I Was a Crummy Networker.......But It Worked For Me

 

I Was a Crummy Networker…But It Worked For Me

By

Gerald G. Smith, BS, MBA - SCORE Central Oregon

 

Another top problem my clients mention time and time again is networking. They need to do it, but just cannot get up the nerve or are not able to accomplish anything when they do. Here is the story and advice I give them.

For years, I was a crummy networker. The whole thing made me very nervous. I tried to find groups of people that I could join and introduce myself. I found that I mostly would just walk up and stand there saying nothing, pretending I was participating. Nine times out of ten, I had nothing to say on the subject being discussed. This was especially true when I knew nobody in the group, as was often the case.

I did not give up. Eventually, I started to see how I could not only survive the angst of attending cocktail receptions, but could actually profit from them and make useful acquaintances. Networking actually became fun. I developed a few rules for myself through hook and crook, making mistakes and correcting myself. Here are my rules. Hopefully, they will help you too.

 

1. Be a Wallflower First

One of my main mistakes was trying to circulate in a room full of strangers. It did not work out. Nobody was interested enough in me to bring me in to the conversation. If I just found a spot to stand and be alone, some other poor guy would stop by to say hello, because they were having the same problem I had. Now I had a friend. If the new friend moved on, I would just hang in there alone until somebody felt sorry for me and said , “Hi!”. By the end of the party, I met three or four new people. The next time this group met I knew somebody. I would still avoid circulating until I had met enough people as a wallflower to feel comfortable walking up and joining friends who were talking to someone else. The whole idea is to meet people, right?

 

2. Emphasize Small Talk

Amateur networkers try too hard to talk about their business. Sure, you want those you meet to know what you do, but you are not going to sell them and get an order at a cocktail party. Make small talk. Mention the nice jacket the new acquaintance is wearing. Talk about the weather. Both are good subjects that become good conversations. Of course, avoid politics and religion, but everything else is open. You may discover that you share the same hobby or interests worth getting together again.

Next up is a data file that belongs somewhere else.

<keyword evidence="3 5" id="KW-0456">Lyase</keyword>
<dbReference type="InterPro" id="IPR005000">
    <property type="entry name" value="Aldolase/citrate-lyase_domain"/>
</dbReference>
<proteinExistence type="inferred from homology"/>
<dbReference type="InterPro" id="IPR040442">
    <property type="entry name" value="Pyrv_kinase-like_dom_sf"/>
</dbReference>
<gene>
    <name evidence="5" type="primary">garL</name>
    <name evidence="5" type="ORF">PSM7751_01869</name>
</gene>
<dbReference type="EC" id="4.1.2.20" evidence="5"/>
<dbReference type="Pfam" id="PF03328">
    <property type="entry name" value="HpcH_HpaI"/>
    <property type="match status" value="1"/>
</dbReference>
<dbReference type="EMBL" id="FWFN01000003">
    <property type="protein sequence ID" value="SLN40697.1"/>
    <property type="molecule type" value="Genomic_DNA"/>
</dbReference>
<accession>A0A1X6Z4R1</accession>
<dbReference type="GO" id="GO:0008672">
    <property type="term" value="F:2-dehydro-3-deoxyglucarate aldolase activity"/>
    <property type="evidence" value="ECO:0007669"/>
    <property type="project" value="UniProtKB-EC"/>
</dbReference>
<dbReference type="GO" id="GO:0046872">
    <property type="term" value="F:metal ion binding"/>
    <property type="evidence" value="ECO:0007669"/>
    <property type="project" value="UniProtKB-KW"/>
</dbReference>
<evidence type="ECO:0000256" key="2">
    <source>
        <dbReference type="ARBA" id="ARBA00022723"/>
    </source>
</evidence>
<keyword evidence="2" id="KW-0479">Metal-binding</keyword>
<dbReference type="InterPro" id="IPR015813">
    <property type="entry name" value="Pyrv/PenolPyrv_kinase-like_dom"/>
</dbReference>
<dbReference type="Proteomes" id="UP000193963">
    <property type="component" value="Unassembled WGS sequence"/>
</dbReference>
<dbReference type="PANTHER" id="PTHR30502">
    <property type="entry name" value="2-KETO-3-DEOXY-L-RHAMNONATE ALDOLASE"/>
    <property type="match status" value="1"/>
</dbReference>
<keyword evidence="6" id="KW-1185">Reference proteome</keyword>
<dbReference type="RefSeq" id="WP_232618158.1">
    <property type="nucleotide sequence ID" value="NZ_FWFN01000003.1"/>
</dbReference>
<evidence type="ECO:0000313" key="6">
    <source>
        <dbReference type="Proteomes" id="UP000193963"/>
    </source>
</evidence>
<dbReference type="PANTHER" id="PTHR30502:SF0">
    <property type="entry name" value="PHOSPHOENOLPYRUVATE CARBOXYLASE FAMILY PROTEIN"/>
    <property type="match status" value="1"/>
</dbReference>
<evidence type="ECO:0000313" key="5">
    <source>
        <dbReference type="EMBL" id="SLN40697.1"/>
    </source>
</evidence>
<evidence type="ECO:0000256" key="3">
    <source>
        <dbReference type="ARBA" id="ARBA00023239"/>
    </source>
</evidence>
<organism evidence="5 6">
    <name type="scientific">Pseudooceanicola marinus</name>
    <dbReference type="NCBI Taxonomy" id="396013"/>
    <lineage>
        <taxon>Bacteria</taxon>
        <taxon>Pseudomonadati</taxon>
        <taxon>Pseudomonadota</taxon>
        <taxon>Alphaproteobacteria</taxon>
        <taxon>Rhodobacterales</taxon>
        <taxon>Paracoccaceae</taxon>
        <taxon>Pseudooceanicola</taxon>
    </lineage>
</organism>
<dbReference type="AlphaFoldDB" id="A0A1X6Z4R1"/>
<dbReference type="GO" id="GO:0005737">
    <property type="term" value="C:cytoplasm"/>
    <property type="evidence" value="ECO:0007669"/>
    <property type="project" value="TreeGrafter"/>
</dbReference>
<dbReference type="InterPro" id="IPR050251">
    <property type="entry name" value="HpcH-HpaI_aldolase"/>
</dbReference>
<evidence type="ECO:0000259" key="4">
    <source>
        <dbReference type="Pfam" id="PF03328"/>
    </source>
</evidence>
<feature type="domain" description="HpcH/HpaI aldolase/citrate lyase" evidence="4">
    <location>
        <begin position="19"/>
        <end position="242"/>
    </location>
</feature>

3. A Little Business

 Eventually, you might ask, “What do you do for a living?” Listen intently and see if you can work in number 4 below. If you can, the business talk could get to be pretty long. Later, you have a right to say, “Well, I pay the rent by…” and give an abbreviated elevator speech. You can chime in with that even if the other person does not ask.(They usually will) You have earned the right. At any rate, it is small talk 75%, business 25% or less. Be sure to get and give business cards.

 

4. Find a Way You Can Help

 This may be the most important tip of all. Go to any networking event with a mindset that you are going to help somebody you meet. As you listen to someone tell you about their business, try to think of how you might help them. Do you know somebody who might need their product or service? …could give them advice?  Ask what problems they are having. See if you might be able to help. In each case, do not try to solve their problems or offer advise over the beers you both are holding. Ask for their card and indicate that you might be able to help and will get back to them or you can meet after the event.

 

5. Follow-up

After it is over, pull out the business cards you collected and do what you wrote on their backs. You did write that down did you not? Oh, if you did not, you messed up a little. How are you going to remember what you promised or had in mind to cement your friendship? For those where you forgot or just had nothing to write, send them a nice note anyway (I enjoyed meeting you; if I can help you in any way…). A hand written snail mail note is most impressive. Suggest you get together for coffee or a beer.

 

6. It’s Quantity Not Quality, At Least Early On

Forget about how important each person that you meet is. You just need to meet people. The “Six Degrees of Separation” will take care of the rest. Making friends helps you make more friends and, importantly, makes you more comfortable at events. Soon, instead of dreading networking events, you will look forward being able to…

 

7. Have Fun

Assuming you are not visiting the bar too often, when you start having fun at events, you are helping your business. It becomes an opportunity to spend time with friends and find ways to help each other while enjoying some food and drink. Relax. Enjoy yourself and network.

 

To learn more about networking and other matters for your small business, contact SCORE, America’s FREE and confidential source of small business mentoring and coaching. SCORE is a nonprofit association of more than 13,000 successful business experts who volunteer as mentors. SCORE offers free mentoring and low-cost workshops nationwide. Call Gerry Smith at 541-508-1648 or sign up for a free consultation at www.SCORECentralOregon.org  SCORE also offers short individual walk-in chats at the Bend Library every Tuesday 5 – 7 pm.